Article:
Melanie Lynskey: “Go to a dark, honest part of yourself.”

Melanie Lynskey in Togetherness

In an interview, Melanie Lynskey responded to the questions about being creative and an actor:

[‘What did Peter Jackson teach you on Heavenly Creatures that you still use today?’]

“To really, really be able to go to a dark, honest part of yourself. It’s easy to be angry, it’s easy to show lots of emotion.

“But to get to a part of yourself that you don’t want to show people is a very vulnerable place to be.

“Everybody has defences. I was so lucky that my first ever professional job was with somebody who knew how to look for that hidden part and bring it out. Now that’s something I can’t not do. I know when I’m faking it.”

[‘What’s the best advice you have on creativity?’]

“I saw the speech that Sam Smith gave at the Grammys. He said that he was trying to look like a pop star, he was trying to lose weight and he was trying to write songs from a different perspective.

“He was ashamed of being gay; he was ashamed of being chubby. The moment that he accepted that he had this voice and all he could do was be himself the songs started pouring out of him. I thought: “Wow!”

“So don’t be ashamed of anything that’s happened to you.

“Don’t be ashamed of your struggles, or your challenges, or the things about you that you think make it hard for you to fit in because those are the places where you’re gonna find your voice and those are going to be the stories that are going to be yours, that nobody else is going to be able to tell. And that’s what the world needs.”

From Melanie Lynskey on Togetherness, realism and ‘radical’ nudity by Alexander Bisley, The Guardian, 10 March 2015 – “From Heavenly Creatures to HBO’s Togetherness, the New Zealand actor reflects on what 20 years – and Charlie Sheen – have taught her about showbusiness.”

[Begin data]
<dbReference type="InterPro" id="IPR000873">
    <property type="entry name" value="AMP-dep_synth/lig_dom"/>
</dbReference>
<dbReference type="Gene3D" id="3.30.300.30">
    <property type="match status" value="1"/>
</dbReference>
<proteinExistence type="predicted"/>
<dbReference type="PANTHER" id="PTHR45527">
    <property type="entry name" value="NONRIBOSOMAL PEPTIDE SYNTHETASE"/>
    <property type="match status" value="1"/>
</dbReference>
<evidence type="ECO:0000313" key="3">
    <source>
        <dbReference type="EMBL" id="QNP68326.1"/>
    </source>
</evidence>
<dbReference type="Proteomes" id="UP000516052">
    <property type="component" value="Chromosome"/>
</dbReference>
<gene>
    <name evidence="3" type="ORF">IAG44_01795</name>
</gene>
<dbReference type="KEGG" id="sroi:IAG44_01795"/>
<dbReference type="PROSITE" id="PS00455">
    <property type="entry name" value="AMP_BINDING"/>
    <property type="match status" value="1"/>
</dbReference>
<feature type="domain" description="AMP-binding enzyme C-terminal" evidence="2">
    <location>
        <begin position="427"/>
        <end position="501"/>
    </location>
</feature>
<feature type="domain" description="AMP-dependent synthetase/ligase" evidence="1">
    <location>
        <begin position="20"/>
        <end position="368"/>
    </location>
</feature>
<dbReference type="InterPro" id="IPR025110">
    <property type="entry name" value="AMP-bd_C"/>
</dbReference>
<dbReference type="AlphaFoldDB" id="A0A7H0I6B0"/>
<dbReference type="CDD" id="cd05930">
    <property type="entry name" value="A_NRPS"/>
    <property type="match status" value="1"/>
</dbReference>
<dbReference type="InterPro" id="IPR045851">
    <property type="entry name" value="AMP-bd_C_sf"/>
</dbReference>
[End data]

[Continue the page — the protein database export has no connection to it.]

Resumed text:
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Related post: Musician Sam Smith: Success From Being Authentic

He won four prizes at the 2015 Grammy Awards, but has commented that before his success he had struggled with fame and being authentic.

“It was very hard, I struggled every day to try and be myself. I had warped ideas about what I had to do to be heard and to be successful. I started losing weight, wearing crazy clothes.” He blossomed as an artist, though, “when I started being myself…”

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Many well-known creative people have experienced challenges such as bullying, sexual abuse and other forms of trauma, including Sarah Polley, Halle Berry, Lady Gaga, will.i.am, Jennifer Lawrence, Jonathan Safran Foer and many others. A number of them have commented about making use of traumatic experiences in their creative work – see my article Creative People, Trauma and Mental Health.

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Being shy

Although being in a career that involves more attention than most, actor Lynskey has said she doesn’t like it, and has always been shy.

“I hate when people look at me! I hate having my picture taken. I don’t like being the center of attention. It makes me anxious. I think a lot of actors are like that…

“From when I was very little, I was so shy and I always had to go to new schools and I’d have no friends and I’d go to the staff rooms because the teachers were nice to me.

“When I discovered acting when I was 5 years old, it was a way to become someone else and not have to be self-conscious and not feel like I was making a fool of myself.”

[Los Angeles Times Feb 11, 2007]

Melanie Lynskey made her debut in 1994 in Peter Jackson’s “Heavenly Creatures” with Kate Winslet. She has played Rose on “Two and a Half Men” since 2003; the photo at top is from the HBO series “Togetherness.”

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There are many other talented actors who are shy and uncomfortable with attention – see the related post Highly sensitive, and in the spotlight

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Article publié pour la première fois le 12/11/2015